A few weeks ago, I read this article by Kate Handler in The Globe and Mail. It alleges that so-called school fight clubs–unsupervised fights a la Fight Club, the movie–are a widespread phenomenon in Canadian schools.
Here’s the evidence the article presents:
The phenomenon is widespread, and alleged fight clubs have been dismantled in Orangeville and Brantford, Ont., Milford, N.S., and earlier this year at the University of Manitoba. Fighters usually volunteer, but a case where an 18-year-old boy was pulled from his bike and forced to fight made headlines last spring in Texas.
The bouts are usually recorded on camera phones and the videos posted online. A YouTube search for Ã¢â‚¬Å“school fight clubsÃ¢â‚¬Â yields more than 4,000 results, including a video posted by students in England that looks very much like the Whitby video.
Ms. Handler also interviews a superintendent of school safety and security for Durham District School Board in Ontario. So she cites five Canadian incidents and quotes some YouTube search results.
YouTube as evidence?
Are those a satisfactory indication of a widespread phenomenon? I don’t think five fights make a trend. That leaves us with the YouTube search results, which feels very much like grasping at straws, doesn’t it?
After all, those search results are full of legitimate martial arts classes, riffs on the movie and school fight songs. There are also plenty of actual school yard fights, but how many of them are in Canada? If you pick a random page of the results (I chose page seven, but here’s 10 or 14), the majority of them are not evidence of school fight clubs.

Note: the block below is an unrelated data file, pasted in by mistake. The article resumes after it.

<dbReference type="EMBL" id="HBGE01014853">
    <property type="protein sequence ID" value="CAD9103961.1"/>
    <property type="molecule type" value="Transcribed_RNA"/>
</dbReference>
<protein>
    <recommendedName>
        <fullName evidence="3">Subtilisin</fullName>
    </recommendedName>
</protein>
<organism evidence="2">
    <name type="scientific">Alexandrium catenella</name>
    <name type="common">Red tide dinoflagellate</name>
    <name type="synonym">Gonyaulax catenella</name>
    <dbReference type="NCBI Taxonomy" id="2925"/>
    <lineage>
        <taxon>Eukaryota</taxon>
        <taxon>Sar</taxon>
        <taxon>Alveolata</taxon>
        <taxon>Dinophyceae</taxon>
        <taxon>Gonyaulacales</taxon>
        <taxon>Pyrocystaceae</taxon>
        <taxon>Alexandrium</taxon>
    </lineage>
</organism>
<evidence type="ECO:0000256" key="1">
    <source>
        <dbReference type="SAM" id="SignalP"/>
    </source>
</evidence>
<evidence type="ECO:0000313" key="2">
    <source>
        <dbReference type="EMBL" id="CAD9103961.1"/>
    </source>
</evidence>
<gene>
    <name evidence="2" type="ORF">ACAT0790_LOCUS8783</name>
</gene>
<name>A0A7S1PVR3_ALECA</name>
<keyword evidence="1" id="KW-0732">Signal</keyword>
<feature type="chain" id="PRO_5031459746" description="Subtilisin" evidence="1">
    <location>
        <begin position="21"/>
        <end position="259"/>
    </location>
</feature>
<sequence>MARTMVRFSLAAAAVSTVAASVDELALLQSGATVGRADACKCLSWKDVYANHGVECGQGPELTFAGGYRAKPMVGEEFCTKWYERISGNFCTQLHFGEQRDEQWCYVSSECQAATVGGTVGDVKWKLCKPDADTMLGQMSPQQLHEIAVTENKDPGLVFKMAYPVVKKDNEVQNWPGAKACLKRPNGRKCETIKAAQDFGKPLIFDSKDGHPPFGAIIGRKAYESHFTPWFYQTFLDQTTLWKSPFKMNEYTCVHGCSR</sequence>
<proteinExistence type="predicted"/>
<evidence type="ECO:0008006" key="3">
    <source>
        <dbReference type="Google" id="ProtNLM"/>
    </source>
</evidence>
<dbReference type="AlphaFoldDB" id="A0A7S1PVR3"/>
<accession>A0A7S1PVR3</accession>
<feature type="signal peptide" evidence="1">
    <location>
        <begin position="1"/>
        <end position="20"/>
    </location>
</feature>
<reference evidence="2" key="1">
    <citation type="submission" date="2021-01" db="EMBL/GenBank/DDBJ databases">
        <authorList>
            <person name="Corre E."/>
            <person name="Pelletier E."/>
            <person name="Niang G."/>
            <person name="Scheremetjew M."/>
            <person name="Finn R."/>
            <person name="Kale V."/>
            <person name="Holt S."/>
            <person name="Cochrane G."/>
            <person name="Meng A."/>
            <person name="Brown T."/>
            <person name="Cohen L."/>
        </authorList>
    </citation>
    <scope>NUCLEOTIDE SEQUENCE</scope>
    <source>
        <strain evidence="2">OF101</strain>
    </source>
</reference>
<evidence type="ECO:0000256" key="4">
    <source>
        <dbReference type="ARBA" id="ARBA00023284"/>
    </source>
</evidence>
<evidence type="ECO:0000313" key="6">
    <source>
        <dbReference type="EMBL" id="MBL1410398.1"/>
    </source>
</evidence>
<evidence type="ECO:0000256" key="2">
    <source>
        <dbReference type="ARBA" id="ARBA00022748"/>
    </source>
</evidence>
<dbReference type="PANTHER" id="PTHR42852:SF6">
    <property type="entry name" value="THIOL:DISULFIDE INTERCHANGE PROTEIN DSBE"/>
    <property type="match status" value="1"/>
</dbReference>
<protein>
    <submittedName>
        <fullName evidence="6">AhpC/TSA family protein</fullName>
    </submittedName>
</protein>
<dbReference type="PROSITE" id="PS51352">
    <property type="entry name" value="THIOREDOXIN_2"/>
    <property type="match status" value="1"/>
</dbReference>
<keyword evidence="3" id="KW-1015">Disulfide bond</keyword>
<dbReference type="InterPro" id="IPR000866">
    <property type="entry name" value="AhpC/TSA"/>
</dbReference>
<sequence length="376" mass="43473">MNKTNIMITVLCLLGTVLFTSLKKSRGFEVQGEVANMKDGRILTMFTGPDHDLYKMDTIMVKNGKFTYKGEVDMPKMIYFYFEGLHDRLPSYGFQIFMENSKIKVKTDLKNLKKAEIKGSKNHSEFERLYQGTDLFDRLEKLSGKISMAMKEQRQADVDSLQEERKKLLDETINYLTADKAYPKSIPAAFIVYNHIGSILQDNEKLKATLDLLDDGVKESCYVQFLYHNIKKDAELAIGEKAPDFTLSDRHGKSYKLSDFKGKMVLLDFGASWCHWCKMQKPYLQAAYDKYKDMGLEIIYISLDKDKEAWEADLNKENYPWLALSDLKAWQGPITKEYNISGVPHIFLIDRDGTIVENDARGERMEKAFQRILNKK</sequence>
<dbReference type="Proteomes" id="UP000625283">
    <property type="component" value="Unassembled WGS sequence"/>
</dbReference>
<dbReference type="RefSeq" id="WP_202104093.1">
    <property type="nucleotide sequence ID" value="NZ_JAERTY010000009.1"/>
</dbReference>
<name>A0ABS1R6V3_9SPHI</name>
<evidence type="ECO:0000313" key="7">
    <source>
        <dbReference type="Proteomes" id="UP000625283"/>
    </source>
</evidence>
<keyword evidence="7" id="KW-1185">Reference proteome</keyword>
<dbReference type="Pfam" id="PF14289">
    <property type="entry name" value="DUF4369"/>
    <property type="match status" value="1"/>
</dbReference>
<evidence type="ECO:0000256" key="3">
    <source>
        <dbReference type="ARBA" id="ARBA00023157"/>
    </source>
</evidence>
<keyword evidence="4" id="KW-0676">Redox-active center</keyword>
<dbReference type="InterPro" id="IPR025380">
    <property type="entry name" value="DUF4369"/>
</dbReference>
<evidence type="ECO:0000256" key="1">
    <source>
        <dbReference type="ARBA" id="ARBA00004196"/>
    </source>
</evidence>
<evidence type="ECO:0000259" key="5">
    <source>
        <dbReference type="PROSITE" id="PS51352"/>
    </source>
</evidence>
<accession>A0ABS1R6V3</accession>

Consider, also, that there are nearly 9000 YouTube search results for “school dance club”, yet only about 2000 results for “school glee club”. Does that make fighting twice as popular as choir, but half as popular as dance?
Other sources of evidence?
What information might have been more convincing? How about a comment from provincial or federal government officials, validating that school fight clubs are a growing and worrying trend? Or a researcher who can speak to the scope of the problem. Ideally, there would be some peer-reviewed research on the subject, but that’s naturally going to be hard to find if school fight clubs are a brand new issue.
I emailed Ms. Handler to ask if she’d done other reporting or had other evidence to back up her claim. I followed up twice, but haven’t heard back.
Are school fight clubs a widespread phenomenon? I can’t claim to know. A cynic might point out that it’s in The Globe’s best interests to make a sensational story about misbehaving children seem like a national trend. Have they done that here? What do you think?
UPDATE: On a fourth attempt, I received a response from Ms. Hammer. I’ve asked whether I can quote her response in this post.